March 29, 2015
March 28, 2015
March 27, 2015
Top 10 Changes under the America Invents Act
On September 16, 2011, the 112th Congress enacted the Leahy-Smith America Invents Act (AIA).1 This law represents the most significant change to the U.S. patent system since 1952. The AIA switches the U.S. patent system from a “first-to-invent” to a “first-inventor-to-file” system, eliminates interference proceedings and develops post-grant opposition. The central provisions of the AIA will go into effect on March 16, 2013.
Due to the scope of the proposed changes, experts and courts alike will surely wrestle for years with the mechanics of the implementation of these changes and how inventors can best protect their inventions. In an effort to summarize the impact of this significant legislation, below are the top 10 changes under the AIA:
1. Assignees Can File on Behalf of Inventors
The AIA permits assignees to apply for patents on behalf of an inventor. The inventor no longer has to state that he or she has “reviewed and understands” the application or “acknowledge” the duty of disclosure. At the time of filing, a substitute statement may be used in lieu of an oath/declaration to record ownership. This greatly simplifies the process for most large clients with multiple inventors.
2. Filing of the Oath/Declaration Can Be Postponed
The filing of the oath/declaration may be postponed until the application is in condition for allowance, as long as an application data sheet is provided before the start of the examination. Because these documents are often time sensitive, it may be wiser to file them along with the initial application.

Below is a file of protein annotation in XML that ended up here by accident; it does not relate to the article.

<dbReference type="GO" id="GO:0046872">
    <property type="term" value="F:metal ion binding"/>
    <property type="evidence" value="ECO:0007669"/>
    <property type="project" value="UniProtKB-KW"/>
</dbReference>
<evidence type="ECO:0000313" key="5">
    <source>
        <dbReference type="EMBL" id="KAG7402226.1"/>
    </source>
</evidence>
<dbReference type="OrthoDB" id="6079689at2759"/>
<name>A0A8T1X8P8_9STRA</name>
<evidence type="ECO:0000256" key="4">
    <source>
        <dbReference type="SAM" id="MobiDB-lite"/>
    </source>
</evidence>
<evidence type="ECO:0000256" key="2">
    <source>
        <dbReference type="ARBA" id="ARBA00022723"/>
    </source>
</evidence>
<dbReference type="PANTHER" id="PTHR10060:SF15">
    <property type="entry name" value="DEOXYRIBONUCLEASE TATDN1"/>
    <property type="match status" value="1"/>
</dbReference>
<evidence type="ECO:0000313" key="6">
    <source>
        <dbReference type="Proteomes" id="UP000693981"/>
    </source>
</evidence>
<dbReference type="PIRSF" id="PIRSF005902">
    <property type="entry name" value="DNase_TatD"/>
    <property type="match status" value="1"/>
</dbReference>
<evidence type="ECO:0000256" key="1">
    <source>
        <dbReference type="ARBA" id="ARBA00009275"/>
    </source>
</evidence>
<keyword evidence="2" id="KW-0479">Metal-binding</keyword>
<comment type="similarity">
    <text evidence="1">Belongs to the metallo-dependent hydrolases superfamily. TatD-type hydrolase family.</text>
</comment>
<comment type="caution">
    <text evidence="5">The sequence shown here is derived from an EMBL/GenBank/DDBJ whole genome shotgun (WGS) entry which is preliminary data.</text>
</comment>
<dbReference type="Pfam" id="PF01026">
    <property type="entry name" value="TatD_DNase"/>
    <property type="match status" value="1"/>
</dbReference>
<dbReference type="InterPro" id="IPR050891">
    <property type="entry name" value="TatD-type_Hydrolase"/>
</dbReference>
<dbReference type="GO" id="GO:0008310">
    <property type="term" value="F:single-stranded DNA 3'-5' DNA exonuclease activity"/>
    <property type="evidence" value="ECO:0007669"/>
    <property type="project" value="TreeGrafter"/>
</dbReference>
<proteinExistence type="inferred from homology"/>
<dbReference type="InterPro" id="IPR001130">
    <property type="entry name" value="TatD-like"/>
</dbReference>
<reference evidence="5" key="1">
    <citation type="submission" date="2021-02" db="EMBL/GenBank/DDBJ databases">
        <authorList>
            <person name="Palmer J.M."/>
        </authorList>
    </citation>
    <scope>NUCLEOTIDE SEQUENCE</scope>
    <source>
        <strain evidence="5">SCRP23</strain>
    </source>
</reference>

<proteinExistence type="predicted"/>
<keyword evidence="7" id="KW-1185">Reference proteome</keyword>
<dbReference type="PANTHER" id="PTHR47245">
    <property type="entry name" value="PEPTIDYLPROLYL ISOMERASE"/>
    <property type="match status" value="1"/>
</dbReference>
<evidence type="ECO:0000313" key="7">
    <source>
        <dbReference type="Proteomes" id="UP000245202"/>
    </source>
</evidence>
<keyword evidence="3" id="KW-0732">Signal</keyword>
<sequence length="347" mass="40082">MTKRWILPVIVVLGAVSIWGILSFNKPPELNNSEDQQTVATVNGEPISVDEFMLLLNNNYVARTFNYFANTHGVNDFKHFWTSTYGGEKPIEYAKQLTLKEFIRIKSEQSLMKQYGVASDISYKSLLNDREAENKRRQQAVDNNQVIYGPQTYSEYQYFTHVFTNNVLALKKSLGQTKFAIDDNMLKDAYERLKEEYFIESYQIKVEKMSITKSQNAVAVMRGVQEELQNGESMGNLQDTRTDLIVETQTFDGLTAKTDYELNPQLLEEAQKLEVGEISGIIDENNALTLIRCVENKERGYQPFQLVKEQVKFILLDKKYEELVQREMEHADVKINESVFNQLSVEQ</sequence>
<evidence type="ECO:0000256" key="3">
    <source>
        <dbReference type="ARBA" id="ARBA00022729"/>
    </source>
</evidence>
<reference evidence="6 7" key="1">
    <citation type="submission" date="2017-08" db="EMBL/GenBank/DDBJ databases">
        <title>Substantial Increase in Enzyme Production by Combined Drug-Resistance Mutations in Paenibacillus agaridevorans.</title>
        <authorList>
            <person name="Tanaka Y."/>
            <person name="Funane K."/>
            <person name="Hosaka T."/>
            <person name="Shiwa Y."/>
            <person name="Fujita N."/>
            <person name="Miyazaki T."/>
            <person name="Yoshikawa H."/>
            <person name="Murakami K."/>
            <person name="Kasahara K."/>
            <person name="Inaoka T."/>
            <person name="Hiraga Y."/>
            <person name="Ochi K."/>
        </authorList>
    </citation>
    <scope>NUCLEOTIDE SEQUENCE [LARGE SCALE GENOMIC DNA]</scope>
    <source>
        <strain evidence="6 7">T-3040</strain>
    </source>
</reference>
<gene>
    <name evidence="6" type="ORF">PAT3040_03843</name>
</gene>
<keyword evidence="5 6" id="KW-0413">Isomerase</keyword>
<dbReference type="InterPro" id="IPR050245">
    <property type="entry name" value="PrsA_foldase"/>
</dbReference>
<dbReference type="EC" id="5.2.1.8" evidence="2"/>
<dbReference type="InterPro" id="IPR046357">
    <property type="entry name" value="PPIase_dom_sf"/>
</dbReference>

3. Relevant Documents Can Now Be Submitted by Third Parties
The new law permits any third party to submit to the United States Patent and Trademark Office (USPTO) any patent, published patent application or printed publication of “potential relevance” during the pendency of examination of a patent application.
4. Binding Statements Can Be Entered in Patent Wrappers
The law is revised to permit any person to submit for entry into the file of an issued patent any written statements that the patent owner made in court, or at the USPTO, about the claim scope for that patent.
5. Start of the Post-Grant Review (PGR) Process
Parties who challenge issued patents may do so as long as the patent has a priority date later than March 15, 2013. The PGR must be filed within nine months of issue to invalidate the patent on any ground that can be used to challenge the validity of a patent claim.
6. Start of the Inter Partes Review (IPR) Process
This process is now available to invalidate a patent based upon any patent or other printed publication that predates and otherwise casts a shadow over the issued grant. The IPR replaces what was once known as the inter partes reexamination.
7. PGR of “Covered” Business Method Patents
For existing patents without any priority date, the law allows the challenge of a “covered” business method patent, namely claims to a method or corresponding apparatus for performing data processing or other operations used in the practice, administration or management of a financial product or service. The PGR must still be filed within nine months of issue and may help declare any portion of the patent invalid on any grounds that can be used to challenge the validity of a patent claim.
8. Start of the Supplemental Examination Process
This tool is now available to a patent owner who identifies items in the patent file to be corrected and is granted ex parte reexamination, as long as a substantial new question of patentability is demonstrated to the USPTO’s satisfaction.
9. Advice of Counsel
The failure to obtain or produce an opinion of a patent counsel was once used to prove the intent to induce others to infringe or willful infringement. The AIA codifies Knorr-Bremse v. Dana Corp. and In re Seagate, so the advice of counsel may no longer be used to prove willfulness or intent to induce.
10. Statute of Limitations on Disciplinary Proceedings
USPTO disciplinary proceedings must begin no later than 10 years after the misconduct occurred, or one year after the misconduct was made known to a USPTO officer or employee.
1 125 Stat. 284–341 (57 pages).